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YES Success with LU’s CICE and Makerspace

Yes LogoYour Environmental Specialist, an environmental compliance and testing company focused on helping gas station owners and operators comply with environmental regulations, has landed some big innovative projects Javed Suranithis spring as a tenant of Lamar University’s Center for Innovation, Commercialization and Entrepreneurship.

In its first initiative, YES has strategically partnered with UST Training, a nationally recognized digital training provider based in Seattle, to help bring intuitive training solutions to UST operators in Texas. “Through this strategic partnership with UST Training, we believe we can improve both learning comprehension and public safety by providing a modified version of our course to a target audience that struggles with comprehending the details of UST compliance”, said YES CEO/Founder Javed Surani. Surani holds a bachelor’s degree in environmental science from Lamar University and has extensive knowledge of state and federal environmental regulations, experience interpreting environmental law and is a certified pipeline tester and Stage 1 vapor recovery tester.

During development of the courses at USTT, YES also created the industry’s first Class C UST operator course in Hindi to meet the needs of the convenience store workforce. “During the past decade the landscape of convenience store operators has changed,” said Surani. “USTT recognizes that many of its customers are from diverse backgrounds and speak a number of languages so it makes sense to offer training in a language common to the convenience store world. I’m delighted we’re in a position to meet this need.”

Surani saw the opportunity to offer the training and moved quickly to develop the course, and record the training material in the Seattle studio. The training course was finalized through a nation-wide partnership license agreement with USTT in exchange for Surani’s program and marketing channel.

YES provides a full range of inspection options, which include SIR and Inventory Control, monthly walkthrough inspections, cathodic protection equipment inspections, spill bucket cleaning, annual registration and visual verification of overfill prevention. Because of his total immersion in the industry, Surani realized an opportunity to automate the Texas Commission of Environmental Quality (TCEQ) checklist to ensure accuracy and consistency.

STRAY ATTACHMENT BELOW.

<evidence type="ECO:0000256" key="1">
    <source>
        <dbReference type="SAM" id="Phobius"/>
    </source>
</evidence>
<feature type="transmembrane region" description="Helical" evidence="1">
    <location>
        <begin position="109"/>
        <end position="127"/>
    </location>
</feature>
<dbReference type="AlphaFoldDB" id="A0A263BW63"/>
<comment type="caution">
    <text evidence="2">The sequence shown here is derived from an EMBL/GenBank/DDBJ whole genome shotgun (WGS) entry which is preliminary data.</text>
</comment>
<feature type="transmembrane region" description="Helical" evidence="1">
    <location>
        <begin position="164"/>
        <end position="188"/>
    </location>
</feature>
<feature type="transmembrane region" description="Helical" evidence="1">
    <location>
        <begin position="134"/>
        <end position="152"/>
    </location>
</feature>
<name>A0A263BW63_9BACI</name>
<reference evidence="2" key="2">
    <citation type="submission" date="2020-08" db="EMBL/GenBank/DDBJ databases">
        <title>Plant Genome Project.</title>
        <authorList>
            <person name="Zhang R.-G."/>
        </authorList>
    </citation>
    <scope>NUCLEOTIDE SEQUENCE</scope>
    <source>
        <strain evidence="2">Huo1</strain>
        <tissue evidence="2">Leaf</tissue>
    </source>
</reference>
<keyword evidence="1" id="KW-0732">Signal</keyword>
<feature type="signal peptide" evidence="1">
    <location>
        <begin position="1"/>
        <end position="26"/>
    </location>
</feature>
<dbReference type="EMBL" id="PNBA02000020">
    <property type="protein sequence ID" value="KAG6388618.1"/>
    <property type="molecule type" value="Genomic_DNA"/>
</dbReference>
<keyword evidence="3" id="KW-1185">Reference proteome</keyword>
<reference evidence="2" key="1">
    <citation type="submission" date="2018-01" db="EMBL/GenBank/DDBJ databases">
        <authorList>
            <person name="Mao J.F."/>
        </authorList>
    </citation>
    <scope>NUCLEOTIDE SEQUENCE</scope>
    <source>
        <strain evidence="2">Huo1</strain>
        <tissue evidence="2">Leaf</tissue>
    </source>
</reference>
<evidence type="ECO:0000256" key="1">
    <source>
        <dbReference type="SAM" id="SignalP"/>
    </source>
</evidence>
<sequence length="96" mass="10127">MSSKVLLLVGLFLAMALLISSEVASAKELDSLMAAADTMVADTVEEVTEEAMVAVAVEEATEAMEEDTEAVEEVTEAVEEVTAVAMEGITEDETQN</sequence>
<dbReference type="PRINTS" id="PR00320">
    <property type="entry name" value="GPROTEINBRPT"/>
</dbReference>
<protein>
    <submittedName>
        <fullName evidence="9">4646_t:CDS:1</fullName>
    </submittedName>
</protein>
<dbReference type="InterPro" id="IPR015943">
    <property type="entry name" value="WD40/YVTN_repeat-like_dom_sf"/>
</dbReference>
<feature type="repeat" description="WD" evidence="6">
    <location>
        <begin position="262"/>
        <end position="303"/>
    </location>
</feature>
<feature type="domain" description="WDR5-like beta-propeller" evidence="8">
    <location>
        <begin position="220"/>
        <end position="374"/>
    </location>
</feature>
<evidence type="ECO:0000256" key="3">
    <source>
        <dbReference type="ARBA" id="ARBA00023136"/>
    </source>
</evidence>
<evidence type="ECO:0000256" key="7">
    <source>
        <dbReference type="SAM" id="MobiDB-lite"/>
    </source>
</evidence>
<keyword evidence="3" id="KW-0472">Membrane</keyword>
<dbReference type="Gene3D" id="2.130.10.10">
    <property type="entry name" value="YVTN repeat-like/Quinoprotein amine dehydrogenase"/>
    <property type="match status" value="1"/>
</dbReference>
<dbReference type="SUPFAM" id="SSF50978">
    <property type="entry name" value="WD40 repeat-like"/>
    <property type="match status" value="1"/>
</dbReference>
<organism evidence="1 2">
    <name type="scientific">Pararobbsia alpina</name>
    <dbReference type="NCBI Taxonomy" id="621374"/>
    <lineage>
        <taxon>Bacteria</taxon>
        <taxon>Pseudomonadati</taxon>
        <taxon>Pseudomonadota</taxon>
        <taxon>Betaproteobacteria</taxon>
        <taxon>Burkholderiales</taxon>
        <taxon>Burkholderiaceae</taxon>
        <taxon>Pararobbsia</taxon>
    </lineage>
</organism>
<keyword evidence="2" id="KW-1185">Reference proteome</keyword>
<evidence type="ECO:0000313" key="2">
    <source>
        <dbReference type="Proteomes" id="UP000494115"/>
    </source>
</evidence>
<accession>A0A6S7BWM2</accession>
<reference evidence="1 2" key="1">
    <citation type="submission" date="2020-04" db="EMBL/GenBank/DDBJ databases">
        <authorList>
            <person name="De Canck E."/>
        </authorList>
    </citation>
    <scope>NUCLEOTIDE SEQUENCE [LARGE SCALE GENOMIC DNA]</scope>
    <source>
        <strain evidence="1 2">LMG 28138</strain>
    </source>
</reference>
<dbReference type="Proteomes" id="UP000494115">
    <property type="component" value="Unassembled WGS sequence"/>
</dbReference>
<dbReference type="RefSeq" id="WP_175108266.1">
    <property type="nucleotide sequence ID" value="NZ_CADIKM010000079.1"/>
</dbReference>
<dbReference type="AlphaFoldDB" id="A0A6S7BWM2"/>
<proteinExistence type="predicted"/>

“A typical gas station operator wears many hats and often falls behind on routine inspections; we believe our cloud-based hardware and software solution automates this process, saves employee hours and prevents fines against the gas station.”

To explore possible solutions, Surani enlisted the help of current LU engineering students. Seemingly an ideal project for LU’s Science & Technology Building’s Makerspace, Surani reached out to the Director of the Makerspace, Dr. Kelley Bradley. Bradley assembled a team of industrial engineering and electrical engineering students to develop an automated checklist proof of concept. The idea became a joint senior design collaboration between Industrial Engineering and Electrical Engineering, spearheaded by EE instructor Cagatay Tokgoz. Surani then worked with students throughout the semester on requirements, platforms, flow diagrams and finally prototype coding to demonstrate an automated process.

“For the first time for many of the students, they visited real customers to find out how they performed inspections and filled out paperwork and heard firsthand their frustrations with the current process,” said Dr. Bradley. “Experiencing customer feedback for the first time really opened up students’ eyes to the reality of theoretical versus practical applications. This is an important step in engineering education – textbook versus real world.”

The success of YES and the collaboration with industry and students fulfills the mission of the CICE to leverage the technologies, expertise and infrastructure of Lamar University to establish new innovation businesses and enhance industry. “We are very excited to see students engaged and new technology companies emerge out of the CICE.,” said Paul Latiolais, director of the CICE. “The experience students receive can be very influential in their college and career development, plus the innovations developed impact industry and business in our region.”